Maybe it’s because these games immediately evoke a reaction – be it laughter or gagging – from a sometimes apathetic and lethargic group of teenagers. Maybe it’s because we are able to relate the caramel onion to the reality of sin; it may look good but it’s actually disgusting. Or maybe it’s just because after a week of parent phone calls, late permission slips, and teens texting through an entire teaching . . . a disgusting icebreaker is our way of saying, “I win.”
Ok. Admit it. You’ve used it. You know you have, but perhaps you don’t know to what extent. Perhaps you don’t realize that it’s the one word you use to describe every youth ministry activity that you’ve planned. For some reason, the word “awesome” is always on the tip of your tongue. At some point […]
I remember the day I really became a youth minister. It was a cool, fall morning in Wisconsin, and as I rolled out of bed at 11:45 AM and like a zombie walked toward my closet, my heavy eyes searched for some daily attire. I pulled out a t-shirt. “Come Alive – Retreat 2011.” And […]
What do ketchup, spam, ho ho’s, peanut butter, eggs, soap, and pickles have in common? They make awesome games for youth ministry! Spring is fast approaching and for many in youth ministry that means (even more so now) teens will be away on vacation, involved in athletics, preparing for final exams and beginning their summer jobs. As always, families must coordinate schedules and get togethers. By the time it hits Sunday, most people are more likely to be found in bed rather than going to Mass. It is our job to get them there and to be excited about our faith. Why not spice up your life night with some wild and messy activities.
Whether you’ve been in Youth Ministry since the revolutionary invention of the overhead projector or you’re fresh out of college with a guitar strapped to your back and a Frisbee in hand, there’s a good chance that you’ve asked yourself the question, “How do I get teens to come to youth group?” I remember asking […]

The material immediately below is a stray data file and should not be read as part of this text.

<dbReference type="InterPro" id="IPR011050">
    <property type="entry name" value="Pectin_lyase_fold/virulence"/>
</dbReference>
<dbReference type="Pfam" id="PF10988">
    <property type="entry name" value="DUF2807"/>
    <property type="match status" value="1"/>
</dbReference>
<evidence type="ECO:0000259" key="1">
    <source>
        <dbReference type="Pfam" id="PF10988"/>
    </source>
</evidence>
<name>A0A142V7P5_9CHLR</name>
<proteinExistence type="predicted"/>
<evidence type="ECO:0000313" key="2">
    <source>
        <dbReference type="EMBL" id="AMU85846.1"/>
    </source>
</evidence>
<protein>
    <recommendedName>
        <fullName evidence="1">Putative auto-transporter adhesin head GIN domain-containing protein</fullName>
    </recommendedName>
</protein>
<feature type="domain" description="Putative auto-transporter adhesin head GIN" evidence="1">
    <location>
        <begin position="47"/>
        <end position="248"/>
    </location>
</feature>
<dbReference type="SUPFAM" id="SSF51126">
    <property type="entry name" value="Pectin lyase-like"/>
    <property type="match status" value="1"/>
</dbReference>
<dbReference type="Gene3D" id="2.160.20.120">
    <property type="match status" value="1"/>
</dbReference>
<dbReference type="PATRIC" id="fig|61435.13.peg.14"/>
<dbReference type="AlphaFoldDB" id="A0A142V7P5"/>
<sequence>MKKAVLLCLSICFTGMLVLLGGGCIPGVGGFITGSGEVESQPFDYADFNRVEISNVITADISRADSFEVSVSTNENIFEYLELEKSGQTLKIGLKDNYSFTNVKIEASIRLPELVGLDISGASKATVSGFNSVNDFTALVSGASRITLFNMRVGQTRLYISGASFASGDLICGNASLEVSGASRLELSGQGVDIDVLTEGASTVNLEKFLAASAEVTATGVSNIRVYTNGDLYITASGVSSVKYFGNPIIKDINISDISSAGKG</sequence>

In just over a week we enter into the sacred season of Lent. Forty days of fasting, prayer, almsgiving, and a call in this “Year of Faith” proclaimed by the Holy Father, Pope Benedict XVI, to strengthen our faith and to help strengthen the faith of others. So what will change? In our own lives, […]
Don’t get me wrong, Catholics pray with their body. We lie prostrate, we kneel, we sit, and we fold our hands in a posture of prayer. Sometimes we even extend our hands over our head in an open posture of worship. All of these postures, even the hands over the head, are rooted in Scripture and the Tradition of the Church. They reflect the interior disposition of the soul and it’s receptivity to Christ. So what about hand motions? Why do I say it is not prayer?
By now, anyone who has, or who works closely with teens has undoubtedly heard about the “Why I hate religion but love Jesus” video that has gone viral on YouTube. Forgive me for not linking to it… my Mom taught me to keep gasoline away from matches (after my brothers and I almost launched our riding mower into outer space in 1982). Incidentally, my mother also taught me not to use the word “hate,” but that’s a different story for another day.
As a Youth Minister, you are the leader, the captain of your Core Team. They look to you for direction, guidance, and inspiration when it comes to leading teens closer to Christ. They want training and clear communication so that they can effectively fulfill their role, and yet, as I talk with Youth Ministers around the country, arguably their biggest frustration is with their Core Team. Perhaps the Core Team isn’t the problem. Maybe it’s the captain.
Other than illegal hits to the head and questionable calls by referees, the most controversial part of the NFL season is a phenomenon called “Tebowing”. Denver Broncos quarterback Tim Tebow openly proclaims his faith in interviews, post game press conferences, in coffee shops or wherever he is. After touchdowns and during particularly tense moments of […]
The past few months people keep sending me planking photos. Planking†is an activity or game consisting of lying face down in an unusual or incongruous location. The hands must touch the sides of the body and having a photograph of the participant taken and posted on the internet is an integral part of the game.†Players […]